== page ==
PLATINUM2024

MENTOR Vermont

aka Mobius, Vermont's Mentoring Partnership   |   Burlington, VT   |  https://www.mentorvt.org
GuideStar Charity Check

MENTOR Vermont

EIN: 02-0658483


Mission

Empowering youth by providing support and resources to the youth mentoring field in Vermont to strengthen the quality and broaden the reach of mentoring relationships in our communities.

Ruling year info

2003

Executive Director

Chad Butt

Main address

19 Marble Ave. Suite 4

Burlington, VT 05401 USA

Show more contact info

Formerly known as

Mobius, Vermont's Mentoring Partnership

EIN

02-0658483

Subject area info

Crime prevention

Youth development

Youth mentoring

Adult and child mentoring

Population served info

Children and youth

NTEE code info

Adult, Child Matching Programs (O30)

Delinquency Prevention (I21)

Fund Raising and/or Fund Distribution (O12)

What we aim to solve

SOURCE: Self-reported by organization

One out of every three young people will grow up without a mentor outside their family, this is the mentoring gap. We want to close the mentoring gap. We know that young people who have a mentor are much more likely to participate in after-school activities, be leaders in clubs and teams, volunteer and go on to college – in other words, to do things that help them grow up to be thriving adults. But one out of every three young people will grow up without a mentor outside their family.

Our programs

SOURCE: Self-reported by organization

What are the organization's current programs, how do they measure success, and who do the programs serve?

Improve Quality + Quantity of Youth Mentoring

Partnering with mentoring programs to increase the number of youth and adults engaged in effective mentoring relationships. Services include training, providing technical assistance, circulation of resources, convenings, peer learning, DEI work, program evaluation, and one-on-one support to ensure nationally-recognized best practices are met.

Population(s) Served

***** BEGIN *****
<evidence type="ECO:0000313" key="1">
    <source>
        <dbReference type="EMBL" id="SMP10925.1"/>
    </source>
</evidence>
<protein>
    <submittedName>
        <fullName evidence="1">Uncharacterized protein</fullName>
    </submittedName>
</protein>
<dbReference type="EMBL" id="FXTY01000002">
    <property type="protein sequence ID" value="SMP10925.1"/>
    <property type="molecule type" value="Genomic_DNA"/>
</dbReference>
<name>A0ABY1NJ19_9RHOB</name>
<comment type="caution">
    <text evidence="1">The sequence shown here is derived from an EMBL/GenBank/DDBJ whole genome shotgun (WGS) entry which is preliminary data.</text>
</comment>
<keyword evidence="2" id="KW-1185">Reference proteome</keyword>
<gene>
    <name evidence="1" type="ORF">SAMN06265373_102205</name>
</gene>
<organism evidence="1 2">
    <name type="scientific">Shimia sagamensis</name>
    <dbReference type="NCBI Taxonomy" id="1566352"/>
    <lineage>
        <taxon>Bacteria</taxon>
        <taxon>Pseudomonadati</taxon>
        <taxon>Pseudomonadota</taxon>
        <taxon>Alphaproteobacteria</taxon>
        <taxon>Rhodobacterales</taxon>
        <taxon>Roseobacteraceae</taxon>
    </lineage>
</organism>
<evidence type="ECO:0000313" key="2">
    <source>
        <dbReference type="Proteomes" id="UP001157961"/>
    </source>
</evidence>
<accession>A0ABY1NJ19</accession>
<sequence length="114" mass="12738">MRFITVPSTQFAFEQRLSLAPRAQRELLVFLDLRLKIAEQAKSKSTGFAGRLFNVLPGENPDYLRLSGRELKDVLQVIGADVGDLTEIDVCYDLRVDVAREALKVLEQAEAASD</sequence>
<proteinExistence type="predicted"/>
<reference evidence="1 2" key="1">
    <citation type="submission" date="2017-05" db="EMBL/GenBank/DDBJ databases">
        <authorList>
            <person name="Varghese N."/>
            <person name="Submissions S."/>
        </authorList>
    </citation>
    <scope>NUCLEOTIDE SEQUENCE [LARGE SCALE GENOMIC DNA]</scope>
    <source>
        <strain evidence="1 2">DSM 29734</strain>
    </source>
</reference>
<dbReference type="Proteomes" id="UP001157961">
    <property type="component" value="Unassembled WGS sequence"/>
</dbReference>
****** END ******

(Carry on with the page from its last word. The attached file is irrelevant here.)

Spearheading statewide public awareness and mentor mindset efforts to share the impact and need of mentoring. Efforts include an annual statehouse celebration, leading VT advocacy efforts, elevating media presence, collecting and sharing data, and collaborating with organizations.

Population(s) Served

Overseeing the Vermont Mentoring Grants: the only mentoring-specific grant funding in VT, providing over $300,000/year to agencies, ensuring programs have the necessary funding to meet youth needs. Additionally, we advocate for government funds; secure diversified support via foundations, corporations, and individuals; and build strong relationships with philanthropic changemakers to achieve long-term, sustainable change.

Population(s) Served
Adolescents
Children
Preteens
Adolescents
Children
Preteens
Adolescents
Children
Preteens

Where we work

Affiliations & memberships

MENTOR National 2013

Our results

SOURCE: Self-reported by organization

How does this organization measure their results? It's a hard question but an important one.

Total dollar amount of grants awarded

This metric is no longer tracked.
Totals By Year
Population(s) Served

Children and youth

Related Program

Strengthen Investment & Sustainability

Type of Metric

Output - describing our activities and reach

Direction of Success

Increasing

Context Notes

MENTOR Vermont provides annual funding to mentoring agencies, investing in the creation and support of quality, long-term youth-adult mentoring matches.

Number of organizations accessing technical assistance offerings

This metric is no longer tracked.
Totals By Year
Related Program

Improve Quality + Quantity of Youth Mentoring

Type of Metric

Output - describing our activities and reach

Direction of Success

Increasing

Number of convenings hosted by the organization

This metric is no longer tracked.
Totals By Year
Related Program

Enhance Public Will

Type of Metric

Output - describing our activities and reach

Direction of Success

Holding steady

Context Notes

MENTOR Vermont hosts the Vermont Mentoring Symposium and the Vermont Mentoring Month Celebration each year.

Number of independent organizations served

This metric is no longer tracked.
Totals By Year
Related Program

Improve Quality + Quantity of Youth Mentoring

Type of Metric

Output - describing our activities and reach

Direction of Success

Holding steady

Context Notes

The number of youth mentoring organizations engaged with MENTOR Vermont's support services (funding, training, public awareness, technical assistance, etc.)

Goals & Strategy

SOURCE: Self-reported by organization

Learn about the organization's key goals, strategies, capabilities, and progress.

Charting impact

Four powerful questions that require reflection about what really matters - results.

Quality:
75% of programs are meeting the quality benchmark in NQMS system
60% of agencies are accessing comprehensive training catalog on an annual basis to improve their growth, development, and knowledge in the mentoring field
75% of NMRC TA requesters return year-after-year
Quantity:
Establish a plan to close the youth mentoring gap in Vermont
Build Mentoring Mindset into MENTOR Vermont’s work as a core component